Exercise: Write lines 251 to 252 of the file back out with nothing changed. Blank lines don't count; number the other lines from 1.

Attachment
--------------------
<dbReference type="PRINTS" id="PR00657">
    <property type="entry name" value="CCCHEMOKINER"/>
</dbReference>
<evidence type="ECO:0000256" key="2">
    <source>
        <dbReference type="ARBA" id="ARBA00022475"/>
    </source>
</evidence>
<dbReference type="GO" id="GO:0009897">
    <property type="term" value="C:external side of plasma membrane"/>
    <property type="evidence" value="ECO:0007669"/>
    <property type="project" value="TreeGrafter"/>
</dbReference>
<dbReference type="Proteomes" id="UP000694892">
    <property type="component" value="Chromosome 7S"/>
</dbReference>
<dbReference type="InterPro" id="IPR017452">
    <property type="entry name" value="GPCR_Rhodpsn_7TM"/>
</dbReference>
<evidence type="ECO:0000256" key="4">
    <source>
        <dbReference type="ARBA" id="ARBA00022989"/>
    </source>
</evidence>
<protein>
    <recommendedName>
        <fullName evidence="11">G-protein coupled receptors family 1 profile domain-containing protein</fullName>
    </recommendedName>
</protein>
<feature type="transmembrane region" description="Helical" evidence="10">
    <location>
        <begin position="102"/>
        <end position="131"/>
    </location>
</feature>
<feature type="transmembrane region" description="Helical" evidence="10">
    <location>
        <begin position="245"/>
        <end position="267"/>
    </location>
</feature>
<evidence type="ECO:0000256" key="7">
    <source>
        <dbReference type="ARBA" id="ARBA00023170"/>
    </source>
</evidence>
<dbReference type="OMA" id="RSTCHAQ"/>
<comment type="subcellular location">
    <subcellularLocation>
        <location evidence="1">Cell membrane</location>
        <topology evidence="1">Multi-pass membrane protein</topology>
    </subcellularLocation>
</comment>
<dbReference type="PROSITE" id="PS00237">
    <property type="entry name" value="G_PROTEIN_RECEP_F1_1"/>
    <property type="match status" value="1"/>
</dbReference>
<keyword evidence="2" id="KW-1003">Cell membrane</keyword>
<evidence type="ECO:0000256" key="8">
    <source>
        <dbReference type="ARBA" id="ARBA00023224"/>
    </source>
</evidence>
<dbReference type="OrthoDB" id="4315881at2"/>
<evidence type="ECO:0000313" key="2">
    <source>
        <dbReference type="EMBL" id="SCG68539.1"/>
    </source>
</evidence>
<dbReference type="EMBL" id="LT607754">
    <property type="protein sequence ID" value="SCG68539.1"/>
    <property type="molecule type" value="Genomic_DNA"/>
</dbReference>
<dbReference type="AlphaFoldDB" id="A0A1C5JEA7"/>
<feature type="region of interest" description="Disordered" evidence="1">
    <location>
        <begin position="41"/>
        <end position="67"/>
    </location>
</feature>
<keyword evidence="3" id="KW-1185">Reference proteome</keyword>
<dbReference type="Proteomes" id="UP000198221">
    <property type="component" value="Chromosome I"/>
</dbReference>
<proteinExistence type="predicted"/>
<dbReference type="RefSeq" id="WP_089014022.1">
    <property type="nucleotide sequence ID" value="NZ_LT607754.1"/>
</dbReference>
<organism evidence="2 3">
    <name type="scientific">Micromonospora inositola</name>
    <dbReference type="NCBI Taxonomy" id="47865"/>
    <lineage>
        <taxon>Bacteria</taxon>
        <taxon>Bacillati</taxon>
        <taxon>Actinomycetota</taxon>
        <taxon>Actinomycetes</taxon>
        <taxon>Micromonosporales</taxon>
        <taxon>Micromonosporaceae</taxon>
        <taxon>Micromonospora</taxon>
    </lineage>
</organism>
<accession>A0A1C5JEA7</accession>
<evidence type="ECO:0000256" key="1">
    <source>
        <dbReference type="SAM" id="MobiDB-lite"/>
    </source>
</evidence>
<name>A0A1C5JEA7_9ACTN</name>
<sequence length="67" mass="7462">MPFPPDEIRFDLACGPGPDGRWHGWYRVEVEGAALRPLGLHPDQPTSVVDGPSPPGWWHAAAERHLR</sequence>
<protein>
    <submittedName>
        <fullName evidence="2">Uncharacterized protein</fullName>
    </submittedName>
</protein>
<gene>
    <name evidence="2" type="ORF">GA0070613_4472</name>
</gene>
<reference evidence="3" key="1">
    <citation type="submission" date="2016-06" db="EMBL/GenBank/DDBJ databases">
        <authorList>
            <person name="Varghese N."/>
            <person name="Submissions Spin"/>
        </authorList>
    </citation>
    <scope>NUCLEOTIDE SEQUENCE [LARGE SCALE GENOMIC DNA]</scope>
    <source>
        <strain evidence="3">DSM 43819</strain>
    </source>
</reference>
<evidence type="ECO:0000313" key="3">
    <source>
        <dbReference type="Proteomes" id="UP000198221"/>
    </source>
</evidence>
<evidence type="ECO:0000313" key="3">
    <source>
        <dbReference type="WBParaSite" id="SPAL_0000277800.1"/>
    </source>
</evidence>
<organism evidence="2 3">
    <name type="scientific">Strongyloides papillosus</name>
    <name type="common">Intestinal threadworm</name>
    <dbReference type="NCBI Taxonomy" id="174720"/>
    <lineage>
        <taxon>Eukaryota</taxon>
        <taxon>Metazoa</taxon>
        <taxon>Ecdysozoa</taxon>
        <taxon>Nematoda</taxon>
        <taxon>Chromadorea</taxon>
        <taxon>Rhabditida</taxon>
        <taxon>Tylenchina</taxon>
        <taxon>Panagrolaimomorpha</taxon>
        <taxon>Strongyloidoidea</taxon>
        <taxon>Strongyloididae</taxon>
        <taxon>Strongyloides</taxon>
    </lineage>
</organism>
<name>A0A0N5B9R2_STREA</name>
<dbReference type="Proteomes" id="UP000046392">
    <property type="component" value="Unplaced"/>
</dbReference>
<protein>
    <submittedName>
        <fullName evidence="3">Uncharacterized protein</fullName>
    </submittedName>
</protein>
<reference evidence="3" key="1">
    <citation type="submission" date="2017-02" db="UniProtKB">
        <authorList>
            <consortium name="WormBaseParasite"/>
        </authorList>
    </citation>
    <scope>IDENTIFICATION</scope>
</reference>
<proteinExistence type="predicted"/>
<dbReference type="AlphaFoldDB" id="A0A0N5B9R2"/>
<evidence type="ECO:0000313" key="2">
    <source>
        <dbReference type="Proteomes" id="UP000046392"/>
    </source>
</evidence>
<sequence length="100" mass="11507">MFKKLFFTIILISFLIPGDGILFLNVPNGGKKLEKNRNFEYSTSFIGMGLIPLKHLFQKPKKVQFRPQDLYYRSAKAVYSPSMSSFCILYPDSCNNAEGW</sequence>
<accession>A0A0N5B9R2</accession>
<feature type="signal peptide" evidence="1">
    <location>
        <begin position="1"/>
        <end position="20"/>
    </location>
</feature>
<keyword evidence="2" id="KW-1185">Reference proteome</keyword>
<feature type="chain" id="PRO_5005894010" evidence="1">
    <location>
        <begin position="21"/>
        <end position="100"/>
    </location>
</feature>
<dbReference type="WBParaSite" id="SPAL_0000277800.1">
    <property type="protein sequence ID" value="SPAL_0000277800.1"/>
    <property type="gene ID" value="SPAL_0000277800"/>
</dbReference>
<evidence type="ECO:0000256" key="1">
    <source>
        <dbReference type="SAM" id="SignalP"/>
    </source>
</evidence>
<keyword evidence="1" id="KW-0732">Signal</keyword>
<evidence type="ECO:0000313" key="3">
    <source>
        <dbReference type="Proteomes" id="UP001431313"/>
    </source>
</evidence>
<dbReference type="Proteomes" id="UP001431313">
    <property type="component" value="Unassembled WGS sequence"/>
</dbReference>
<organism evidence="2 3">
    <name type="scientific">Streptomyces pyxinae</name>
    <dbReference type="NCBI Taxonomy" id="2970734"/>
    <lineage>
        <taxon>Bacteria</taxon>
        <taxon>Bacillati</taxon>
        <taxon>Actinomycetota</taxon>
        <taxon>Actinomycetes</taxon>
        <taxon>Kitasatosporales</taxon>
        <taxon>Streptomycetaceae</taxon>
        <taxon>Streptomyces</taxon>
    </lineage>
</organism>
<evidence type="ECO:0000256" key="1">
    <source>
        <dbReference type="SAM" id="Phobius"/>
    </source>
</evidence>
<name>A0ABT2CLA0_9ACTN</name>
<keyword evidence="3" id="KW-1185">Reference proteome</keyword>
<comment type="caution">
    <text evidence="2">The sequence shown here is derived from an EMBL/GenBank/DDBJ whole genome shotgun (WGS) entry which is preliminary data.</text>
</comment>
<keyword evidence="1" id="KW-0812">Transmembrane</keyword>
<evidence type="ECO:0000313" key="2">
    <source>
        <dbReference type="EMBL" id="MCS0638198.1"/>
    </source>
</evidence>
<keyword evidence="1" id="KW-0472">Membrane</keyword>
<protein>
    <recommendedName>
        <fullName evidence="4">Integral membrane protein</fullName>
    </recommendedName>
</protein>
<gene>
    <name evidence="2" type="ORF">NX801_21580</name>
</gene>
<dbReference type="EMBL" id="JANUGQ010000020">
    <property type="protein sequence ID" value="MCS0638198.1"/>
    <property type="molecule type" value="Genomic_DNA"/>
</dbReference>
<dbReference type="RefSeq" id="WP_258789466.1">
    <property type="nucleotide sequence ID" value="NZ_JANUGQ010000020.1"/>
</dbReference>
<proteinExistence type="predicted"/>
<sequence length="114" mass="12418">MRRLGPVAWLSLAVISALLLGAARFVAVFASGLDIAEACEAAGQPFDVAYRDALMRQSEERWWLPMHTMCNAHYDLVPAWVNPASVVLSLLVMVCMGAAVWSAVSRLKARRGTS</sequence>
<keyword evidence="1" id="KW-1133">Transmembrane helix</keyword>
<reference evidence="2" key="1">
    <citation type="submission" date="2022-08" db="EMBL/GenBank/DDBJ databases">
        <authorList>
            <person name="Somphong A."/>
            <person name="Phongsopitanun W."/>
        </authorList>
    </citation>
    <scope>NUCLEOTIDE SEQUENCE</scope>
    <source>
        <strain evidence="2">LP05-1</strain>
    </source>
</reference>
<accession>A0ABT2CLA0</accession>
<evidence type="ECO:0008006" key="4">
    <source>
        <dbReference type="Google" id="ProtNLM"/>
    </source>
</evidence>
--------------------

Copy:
    <name evidence="2" type="ORF">NX801_21580</name>
</gene>